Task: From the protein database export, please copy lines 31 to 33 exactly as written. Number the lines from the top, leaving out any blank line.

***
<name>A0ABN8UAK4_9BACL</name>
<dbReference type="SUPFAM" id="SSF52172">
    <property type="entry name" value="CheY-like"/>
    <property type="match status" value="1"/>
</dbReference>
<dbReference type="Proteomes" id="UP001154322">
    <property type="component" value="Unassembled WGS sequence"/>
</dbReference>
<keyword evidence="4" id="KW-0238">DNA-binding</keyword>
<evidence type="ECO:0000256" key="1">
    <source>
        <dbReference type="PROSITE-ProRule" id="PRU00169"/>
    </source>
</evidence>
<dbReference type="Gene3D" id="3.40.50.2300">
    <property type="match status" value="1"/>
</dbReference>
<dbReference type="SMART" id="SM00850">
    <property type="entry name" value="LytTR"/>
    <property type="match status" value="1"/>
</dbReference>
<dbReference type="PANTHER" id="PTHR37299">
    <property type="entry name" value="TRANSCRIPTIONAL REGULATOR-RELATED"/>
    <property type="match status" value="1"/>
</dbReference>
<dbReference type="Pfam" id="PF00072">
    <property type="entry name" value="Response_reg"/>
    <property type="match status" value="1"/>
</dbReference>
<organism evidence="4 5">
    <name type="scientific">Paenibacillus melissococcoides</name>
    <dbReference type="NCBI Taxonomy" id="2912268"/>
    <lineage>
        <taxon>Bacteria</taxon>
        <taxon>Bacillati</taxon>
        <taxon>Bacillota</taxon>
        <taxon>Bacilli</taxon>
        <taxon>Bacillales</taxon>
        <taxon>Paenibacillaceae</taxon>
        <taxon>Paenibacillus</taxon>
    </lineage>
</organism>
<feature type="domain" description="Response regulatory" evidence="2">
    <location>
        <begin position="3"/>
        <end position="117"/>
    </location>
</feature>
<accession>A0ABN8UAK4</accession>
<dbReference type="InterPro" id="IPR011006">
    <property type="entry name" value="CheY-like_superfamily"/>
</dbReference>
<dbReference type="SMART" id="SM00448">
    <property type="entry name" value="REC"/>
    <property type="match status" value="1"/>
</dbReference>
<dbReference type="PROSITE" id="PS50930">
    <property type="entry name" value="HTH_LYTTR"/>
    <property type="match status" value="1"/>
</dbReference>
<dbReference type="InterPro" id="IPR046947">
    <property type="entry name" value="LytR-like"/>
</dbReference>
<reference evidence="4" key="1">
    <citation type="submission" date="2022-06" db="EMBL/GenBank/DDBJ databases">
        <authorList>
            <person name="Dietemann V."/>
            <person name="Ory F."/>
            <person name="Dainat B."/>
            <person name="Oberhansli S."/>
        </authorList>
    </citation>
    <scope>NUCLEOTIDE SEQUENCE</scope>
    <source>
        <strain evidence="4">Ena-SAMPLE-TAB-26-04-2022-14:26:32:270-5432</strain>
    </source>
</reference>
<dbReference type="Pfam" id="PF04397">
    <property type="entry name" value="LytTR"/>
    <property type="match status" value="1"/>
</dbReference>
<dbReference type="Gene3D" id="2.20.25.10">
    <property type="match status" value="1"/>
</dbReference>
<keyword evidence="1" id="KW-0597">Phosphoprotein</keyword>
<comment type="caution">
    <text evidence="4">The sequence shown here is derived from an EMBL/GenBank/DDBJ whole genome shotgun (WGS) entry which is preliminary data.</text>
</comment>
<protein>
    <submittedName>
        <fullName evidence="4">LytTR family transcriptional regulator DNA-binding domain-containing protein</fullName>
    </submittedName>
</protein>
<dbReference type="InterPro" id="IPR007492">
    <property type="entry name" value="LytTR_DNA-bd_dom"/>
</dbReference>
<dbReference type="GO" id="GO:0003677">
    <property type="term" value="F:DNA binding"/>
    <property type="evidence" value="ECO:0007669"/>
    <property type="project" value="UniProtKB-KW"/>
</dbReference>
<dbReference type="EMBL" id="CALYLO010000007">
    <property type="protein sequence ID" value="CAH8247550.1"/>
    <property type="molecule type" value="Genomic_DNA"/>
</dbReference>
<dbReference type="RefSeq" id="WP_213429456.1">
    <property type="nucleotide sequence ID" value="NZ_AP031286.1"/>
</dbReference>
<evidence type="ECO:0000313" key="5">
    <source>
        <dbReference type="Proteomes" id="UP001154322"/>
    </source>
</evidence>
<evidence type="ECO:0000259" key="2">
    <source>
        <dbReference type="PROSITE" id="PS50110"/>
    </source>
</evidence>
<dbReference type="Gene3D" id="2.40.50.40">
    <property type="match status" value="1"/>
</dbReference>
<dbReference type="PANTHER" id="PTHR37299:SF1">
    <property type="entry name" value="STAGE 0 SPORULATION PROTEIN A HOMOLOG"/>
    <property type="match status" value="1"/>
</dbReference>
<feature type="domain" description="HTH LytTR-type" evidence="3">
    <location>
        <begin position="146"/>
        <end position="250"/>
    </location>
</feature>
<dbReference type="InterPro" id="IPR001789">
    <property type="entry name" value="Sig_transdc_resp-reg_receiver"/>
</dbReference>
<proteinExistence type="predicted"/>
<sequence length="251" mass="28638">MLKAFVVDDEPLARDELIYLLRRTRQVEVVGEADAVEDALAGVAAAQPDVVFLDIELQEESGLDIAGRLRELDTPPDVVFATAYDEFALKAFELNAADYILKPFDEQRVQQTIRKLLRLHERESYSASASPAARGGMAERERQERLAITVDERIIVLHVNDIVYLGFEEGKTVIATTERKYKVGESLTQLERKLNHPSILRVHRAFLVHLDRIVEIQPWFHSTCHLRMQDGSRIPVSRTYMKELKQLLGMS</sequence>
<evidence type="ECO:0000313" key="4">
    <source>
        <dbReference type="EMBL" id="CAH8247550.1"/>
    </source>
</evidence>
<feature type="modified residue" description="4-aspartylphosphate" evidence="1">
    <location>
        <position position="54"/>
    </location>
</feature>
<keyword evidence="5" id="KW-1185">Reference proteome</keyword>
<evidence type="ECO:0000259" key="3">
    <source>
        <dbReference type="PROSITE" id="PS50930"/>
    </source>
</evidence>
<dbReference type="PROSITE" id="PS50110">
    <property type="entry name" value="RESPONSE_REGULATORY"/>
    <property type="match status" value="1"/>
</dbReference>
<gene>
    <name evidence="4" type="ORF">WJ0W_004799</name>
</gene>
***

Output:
    <name type="scientific">Paenibacillus melissococcoides</name>
    <dbReference type="NCBI Taxonomy" id="2912268"/>
    <lineage>